The lack of progress comes one day after the whaling fleet departed for its annual hunt in the Southern Ocean whale sanctuary, and two days after the Tokyo Supreme Court rejected a special appeal for disclosure of evidence in the case(1), denying the defendants access to important means to prove their innocence.
Sato and Suzuki, known as the Tokyo Two, were seeking disclosure of evidence that would have helped further prove the existence of an embezzlement scandal covered up by the government, justifying their actions in exposing it.
Despite the scandal being covered up, last week's Spending Review Committee recommendation that all funding for the Overseas Fisheries Cooperation Fund post 2010 be cut could spell the end of "research" whaling. The fund gives loans to the Institute of Cetacean Research to run its discredited science programme, and if these are cut it is unlikely to survive.
In its submission to the Review Committee, Greenpeace Japan highlighted the lack of demand for whale meat, the failure of the programme to produce useful science, the fact that former civil servants who manage the programme are its main beneficiaries, and crucially, the illegal conduct within the programme exposed by the Tokyo Two.
The final pre-trial is expected to take place on January 15.
Greenpeace is an independent, global campaigning organisation that acts to change attitudes and behaviour, to protect and conserve the environment, and to promote peace.
Other contacts: Greg McNevin - Greenpeace International Communications, +31 (0)6 2900 1152, Kyoko Murakami - Greenpeace Japan Communications, +81 (0)80 5008 3048,
Notes: (1) Greenpeace argues that non-disclosure of the evidence amounts to a violation of Article 37(2) of the Japanese Constitution, as well as Article 14(3)(b) of the International Covenant on Civil and Political Rights, both of which guarantee the right to a fair trial.Similar failures to disclose evidence have earned Japan repeated criticism from UN human rights bodies:1. UN Human Rights Committee, Concluding Observations on the Fifth Periodic Report of Japan submitted under Article 40 of the International Covenant on Civil and Political Rights, 18 December 2008, UN Doc. CCPR/C/JPN/CO/5. Relevant paragraphs: 18 and 26.2. UN Committee Against Torture, Concluding Observations on the Initial Periodic Report of Japan submitted under Article 19 of the UN Convention Against Torture, 3 August 2007, UN Doc. CAT/C/JPN/CO/1. Relevant paragraphs: 13 and 153. UN Human Rights Committee, Concluding Observations on the Fourth Periodic Report of Japan submitted under Article 40 of the International Covenant on Civil and Political Rights, 19 November 1998, UN Doc. CCPR/C/79/Add.102. Relevant paragraph: 26All available through http://tb.ohchr.org/default.aspxIn April 2008, Greenpeace began an investigation into whistleblower allegations that organised whale meat embezzlement was being conducted by crew inside Japan's so-called 'scientific' whaling programme, which is funded by Japanese taxpayers. The informer was previously involved in the whaling programme, and following his advice Junichi Sato and Toru Suzuki began an investigation, eventually discovering firm evidence that cardboard boxes containing whale meat were being secretly shipped to the homes of whaling fleet crew - and then sold for personal profit. Junichi delivered a box of this whale meat to the Tokyo Prosecutors' Office in May 2008, and filed a report of embezzlement. However, the embezzlement investigation was dropped on 20 June - the same day that both men were arrested and then held for 26 days before being charged with theft and trespass.More: http://www.greenpeace.org/tokyo-twoAmnesty International supports the appeal for disclosure of evidence: http://www.greenpeace.or.jp/press/releases_en/attached/amnesty_letter.pdf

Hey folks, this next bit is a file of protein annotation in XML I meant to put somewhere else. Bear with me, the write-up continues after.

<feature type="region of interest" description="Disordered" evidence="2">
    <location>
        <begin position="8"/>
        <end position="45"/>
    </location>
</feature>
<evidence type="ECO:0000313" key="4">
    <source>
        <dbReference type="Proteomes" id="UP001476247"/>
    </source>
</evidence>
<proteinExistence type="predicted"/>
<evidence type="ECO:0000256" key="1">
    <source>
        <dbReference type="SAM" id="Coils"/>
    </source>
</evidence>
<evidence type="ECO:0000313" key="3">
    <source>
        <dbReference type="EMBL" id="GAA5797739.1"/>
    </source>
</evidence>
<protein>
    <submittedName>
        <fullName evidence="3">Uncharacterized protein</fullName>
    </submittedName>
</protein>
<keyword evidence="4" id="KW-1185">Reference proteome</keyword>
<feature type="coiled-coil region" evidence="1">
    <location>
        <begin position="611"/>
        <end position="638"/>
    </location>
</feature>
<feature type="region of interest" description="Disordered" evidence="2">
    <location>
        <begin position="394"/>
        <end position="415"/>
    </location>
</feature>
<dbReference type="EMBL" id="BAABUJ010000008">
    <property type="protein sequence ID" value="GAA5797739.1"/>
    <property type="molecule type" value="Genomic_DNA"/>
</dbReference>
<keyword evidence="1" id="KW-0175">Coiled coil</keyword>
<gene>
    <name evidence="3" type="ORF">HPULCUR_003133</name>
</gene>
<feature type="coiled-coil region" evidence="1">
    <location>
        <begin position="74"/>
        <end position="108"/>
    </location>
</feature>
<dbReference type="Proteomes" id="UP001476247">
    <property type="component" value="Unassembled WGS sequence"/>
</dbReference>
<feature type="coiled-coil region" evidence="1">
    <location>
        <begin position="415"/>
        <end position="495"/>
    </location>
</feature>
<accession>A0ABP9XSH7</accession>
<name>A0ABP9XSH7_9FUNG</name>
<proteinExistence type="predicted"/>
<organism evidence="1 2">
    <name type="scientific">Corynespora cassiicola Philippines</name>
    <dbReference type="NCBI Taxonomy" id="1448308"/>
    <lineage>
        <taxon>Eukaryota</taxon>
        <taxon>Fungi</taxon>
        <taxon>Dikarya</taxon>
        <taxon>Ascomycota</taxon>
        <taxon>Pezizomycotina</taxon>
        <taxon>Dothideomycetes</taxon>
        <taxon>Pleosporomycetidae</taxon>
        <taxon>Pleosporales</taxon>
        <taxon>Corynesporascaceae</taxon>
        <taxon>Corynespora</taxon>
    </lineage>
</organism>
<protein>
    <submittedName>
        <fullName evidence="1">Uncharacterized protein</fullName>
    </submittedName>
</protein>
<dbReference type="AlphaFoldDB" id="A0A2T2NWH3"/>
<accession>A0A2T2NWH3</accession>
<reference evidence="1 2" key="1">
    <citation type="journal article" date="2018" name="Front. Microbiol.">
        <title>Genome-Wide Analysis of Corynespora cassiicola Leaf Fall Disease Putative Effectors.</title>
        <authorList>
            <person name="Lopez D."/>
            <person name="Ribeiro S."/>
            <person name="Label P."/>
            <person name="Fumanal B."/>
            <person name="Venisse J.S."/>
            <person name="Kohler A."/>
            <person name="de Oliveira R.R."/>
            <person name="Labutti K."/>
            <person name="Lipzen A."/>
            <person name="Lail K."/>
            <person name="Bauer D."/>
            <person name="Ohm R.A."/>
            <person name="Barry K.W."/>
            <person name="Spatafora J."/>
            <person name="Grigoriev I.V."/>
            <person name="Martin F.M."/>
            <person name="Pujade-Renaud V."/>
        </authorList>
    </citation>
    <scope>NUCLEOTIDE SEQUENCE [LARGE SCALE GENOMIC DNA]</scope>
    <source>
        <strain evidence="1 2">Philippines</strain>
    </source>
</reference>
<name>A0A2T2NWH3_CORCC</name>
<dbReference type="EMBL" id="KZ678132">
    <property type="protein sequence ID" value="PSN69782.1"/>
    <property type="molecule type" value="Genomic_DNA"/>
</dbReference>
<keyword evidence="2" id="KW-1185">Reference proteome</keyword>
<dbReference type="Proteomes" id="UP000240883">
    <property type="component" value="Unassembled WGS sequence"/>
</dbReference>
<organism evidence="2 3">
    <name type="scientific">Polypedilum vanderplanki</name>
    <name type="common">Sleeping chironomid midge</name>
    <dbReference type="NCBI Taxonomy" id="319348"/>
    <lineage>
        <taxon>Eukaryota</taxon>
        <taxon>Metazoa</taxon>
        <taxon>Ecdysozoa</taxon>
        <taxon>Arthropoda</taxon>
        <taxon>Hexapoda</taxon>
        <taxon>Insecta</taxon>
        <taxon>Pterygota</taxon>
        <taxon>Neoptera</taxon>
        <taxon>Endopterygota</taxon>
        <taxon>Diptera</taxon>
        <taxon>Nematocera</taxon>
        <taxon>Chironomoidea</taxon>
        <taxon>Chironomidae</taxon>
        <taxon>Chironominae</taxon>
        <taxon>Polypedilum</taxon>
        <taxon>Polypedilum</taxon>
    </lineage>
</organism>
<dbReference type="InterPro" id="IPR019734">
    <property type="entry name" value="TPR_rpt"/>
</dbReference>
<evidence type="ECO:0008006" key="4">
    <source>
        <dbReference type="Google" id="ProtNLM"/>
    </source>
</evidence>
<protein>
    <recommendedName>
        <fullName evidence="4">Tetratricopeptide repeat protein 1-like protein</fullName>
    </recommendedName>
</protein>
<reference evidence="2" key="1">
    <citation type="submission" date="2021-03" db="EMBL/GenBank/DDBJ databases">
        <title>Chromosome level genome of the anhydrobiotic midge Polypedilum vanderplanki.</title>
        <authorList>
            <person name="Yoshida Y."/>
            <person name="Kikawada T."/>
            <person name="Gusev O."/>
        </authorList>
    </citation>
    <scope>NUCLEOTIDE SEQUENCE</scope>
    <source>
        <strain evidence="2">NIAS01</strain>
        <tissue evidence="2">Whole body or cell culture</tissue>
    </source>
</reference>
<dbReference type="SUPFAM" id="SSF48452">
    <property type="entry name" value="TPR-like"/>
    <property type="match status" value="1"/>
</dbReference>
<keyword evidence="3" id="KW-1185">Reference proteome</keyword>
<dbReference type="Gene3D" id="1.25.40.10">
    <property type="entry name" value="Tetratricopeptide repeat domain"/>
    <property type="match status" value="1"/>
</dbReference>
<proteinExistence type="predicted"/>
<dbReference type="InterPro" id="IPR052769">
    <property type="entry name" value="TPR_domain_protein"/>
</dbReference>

Exp. contact date: 2009-02-02 00:00:00